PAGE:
Philosophy 429: Harry Potter: Morality and Human Nature
No, you won’t learn how to play Quidditch. But you’ll definitely discuss the philosophical themes that develop throughout the popular fantasy novel. Topics are built around titles such as “Hermione Granger and Molly Weasley: Being Witches in a Wizard’s World,” a weeklong lesson that considers feminism and women’s rights.
“There’s this burgeoning industry of Potter scholars,” says Professor Andrew Fitz-Gibbon, who will teach a class that includes mostly Honors Program students and social philosophy majors. “What’s interesting about the series is that as it develops, it becomes more mature in its themes and moral problems.”
An ethicist by trade, Fitz-Gibbon promises that the course will be fun. But he’s also quick to mention the 25-page paper that serves as a culminating project.
Childhood/Early Childhood Education 315: Critical Media Literacy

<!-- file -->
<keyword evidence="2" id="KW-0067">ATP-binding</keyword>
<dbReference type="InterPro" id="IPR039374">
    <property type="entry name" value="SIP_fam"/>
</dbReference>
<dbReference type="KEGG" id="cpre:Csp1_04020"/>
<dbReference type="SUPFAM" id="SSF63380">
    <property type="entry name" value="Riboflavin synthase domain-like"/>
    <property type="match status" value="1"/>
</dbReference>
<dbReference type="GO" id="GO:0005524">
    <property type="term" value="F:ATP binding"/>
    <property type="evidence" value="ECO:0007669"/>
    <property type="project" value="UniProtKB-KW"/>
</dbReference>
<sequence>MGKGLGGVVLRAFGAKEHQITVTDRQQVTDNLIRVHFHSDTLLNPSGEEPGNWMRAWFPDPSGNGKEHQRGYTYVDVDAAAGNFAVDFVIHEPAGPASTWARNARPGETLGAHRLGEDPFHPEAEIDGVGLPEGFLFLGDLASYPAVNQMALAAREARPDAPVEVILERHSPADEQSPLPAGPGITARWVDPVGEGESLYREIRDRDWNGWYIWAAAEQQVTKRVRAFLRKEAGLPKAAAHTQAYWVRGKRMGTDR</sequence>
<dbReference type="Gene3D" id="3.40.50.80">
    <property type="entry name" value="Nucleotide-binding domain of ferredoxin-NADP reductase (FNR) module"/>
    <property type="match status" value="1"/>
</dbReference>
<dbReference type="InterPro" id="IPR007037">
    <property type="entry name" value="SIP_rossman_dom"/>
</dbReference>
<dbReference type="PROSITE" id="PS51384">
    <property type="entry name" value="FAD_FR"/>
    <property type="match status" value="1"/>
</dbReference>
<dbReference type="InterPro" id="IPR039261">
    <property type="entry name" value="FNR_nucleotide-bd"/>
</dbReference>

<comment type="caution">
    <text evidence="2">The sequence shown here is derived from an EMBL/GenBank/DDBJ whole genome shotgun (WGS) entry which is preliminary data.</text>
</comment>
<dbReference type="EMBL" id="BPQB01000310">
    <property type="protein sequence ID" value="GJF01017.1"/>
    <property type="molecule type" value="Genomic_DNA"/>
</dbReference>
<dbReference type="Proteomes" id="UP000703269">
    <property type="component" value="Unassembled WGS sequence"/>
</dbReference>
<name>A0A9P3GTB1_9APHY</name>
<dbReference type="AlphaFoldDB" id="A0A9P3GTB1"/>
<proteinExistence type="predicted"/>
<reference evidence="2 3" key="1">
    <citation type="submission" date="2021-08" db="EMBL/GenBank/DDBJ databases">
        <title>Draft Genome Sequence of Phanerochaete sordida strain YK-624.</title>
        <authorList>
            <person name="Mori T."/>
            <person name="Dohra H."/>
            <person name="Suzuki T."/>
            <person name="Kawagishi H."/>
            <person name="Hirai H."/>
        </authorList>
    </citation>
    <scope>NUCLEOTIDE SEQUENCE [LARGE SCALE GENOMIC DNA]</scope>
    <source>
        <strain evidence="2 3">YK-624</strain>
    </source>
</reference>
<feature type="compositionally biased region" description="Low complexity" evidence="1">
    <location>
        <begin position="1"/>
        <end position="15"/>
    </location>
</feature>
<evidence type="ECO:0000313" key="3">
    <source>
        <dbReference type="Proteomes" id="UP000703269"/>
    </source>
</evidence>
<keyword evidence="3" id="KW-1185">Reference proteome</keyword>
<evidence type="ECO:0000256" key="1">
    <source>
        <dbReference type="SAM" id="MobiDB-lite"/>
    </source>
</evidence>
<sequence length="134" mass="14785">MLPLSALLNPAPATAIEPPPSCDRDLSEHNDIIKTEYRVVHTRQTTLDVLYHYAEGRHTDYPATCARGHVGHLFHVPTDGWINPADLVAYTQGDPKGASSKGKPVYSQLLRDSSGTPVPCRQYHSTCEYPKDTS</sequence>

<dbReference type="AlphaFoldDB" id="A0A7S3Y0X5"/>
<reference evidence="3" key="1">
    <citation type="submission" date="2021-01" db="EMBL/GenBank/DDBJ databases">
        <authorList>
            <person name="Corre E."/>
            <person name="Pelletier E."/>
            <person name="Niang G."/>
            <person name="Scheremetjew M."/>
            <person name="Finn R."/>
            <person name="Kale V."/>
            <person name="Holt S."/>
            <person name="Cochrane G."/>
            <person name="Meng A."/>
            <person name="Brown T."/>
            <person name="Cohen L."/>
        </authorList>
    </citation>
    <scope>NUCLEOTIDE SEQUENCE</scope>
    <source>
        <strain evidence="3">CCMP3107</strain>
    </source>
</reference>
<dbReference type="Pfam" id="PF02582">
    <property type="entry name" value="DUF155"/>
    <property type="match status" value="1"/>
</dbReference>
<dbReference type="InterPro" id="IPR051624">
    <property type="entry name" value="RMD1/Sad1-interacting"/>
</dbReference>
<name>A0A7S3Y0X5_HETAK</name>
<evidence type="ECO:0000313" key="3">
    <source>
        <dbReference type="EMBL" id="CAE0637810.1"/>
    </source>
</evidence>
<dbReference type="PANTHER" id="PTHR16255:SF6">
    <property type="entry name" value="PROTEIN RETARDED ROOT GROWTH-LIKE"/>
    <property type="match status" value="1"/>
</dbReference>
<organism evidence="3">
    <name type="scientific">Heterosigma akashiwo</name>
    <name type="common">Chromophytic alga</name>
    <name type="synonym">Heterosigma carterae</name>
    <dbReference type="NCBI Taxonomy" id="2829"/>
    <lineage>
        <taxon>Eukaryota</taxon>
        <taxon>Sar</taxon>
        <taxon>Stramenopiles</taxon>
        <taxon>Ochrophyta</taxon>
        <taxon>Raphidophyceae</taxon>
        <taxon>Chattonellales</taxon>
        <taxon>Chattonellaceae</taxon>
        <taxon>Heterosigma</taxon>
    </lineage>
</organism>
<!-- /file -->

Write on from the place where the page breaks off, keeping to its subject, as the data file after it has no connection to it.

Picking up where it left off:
You won’t get in trouble for using your iPhone or iPad in this class. In fact, Associate Professor Shufang Strause encourages it. Her goal is to help future teachers “come to the edge” by integrating educational technology in new and meaningful ways, without fear or hesitation.
Several different media projects focus on valuable teaching skills and emerging tools. Some examples: students master the basics of Google Apps for Education, they develop classroom lessons such as Digital Storytelling Night and they prepare an ePortfolio that can be used during the job application process.
It’s invaluable technology training for the teachers of tomorrow.
Health 329: Philanthropy and Non-Profits: Learning by Giving
The “Learning by Giving” title captures the essence of this class, which awards $10,000 in real money to non-profit organizations in Cortland County. But don’t be fooled. Students who complete this course often report that the awards process is more difficult than it seems.
Assistant Professor Barbara Barton introduces topics such as grant-writing and effective non-profit management. Students also conduct site visits and personally assess the proposals of the agencies that apply for funding.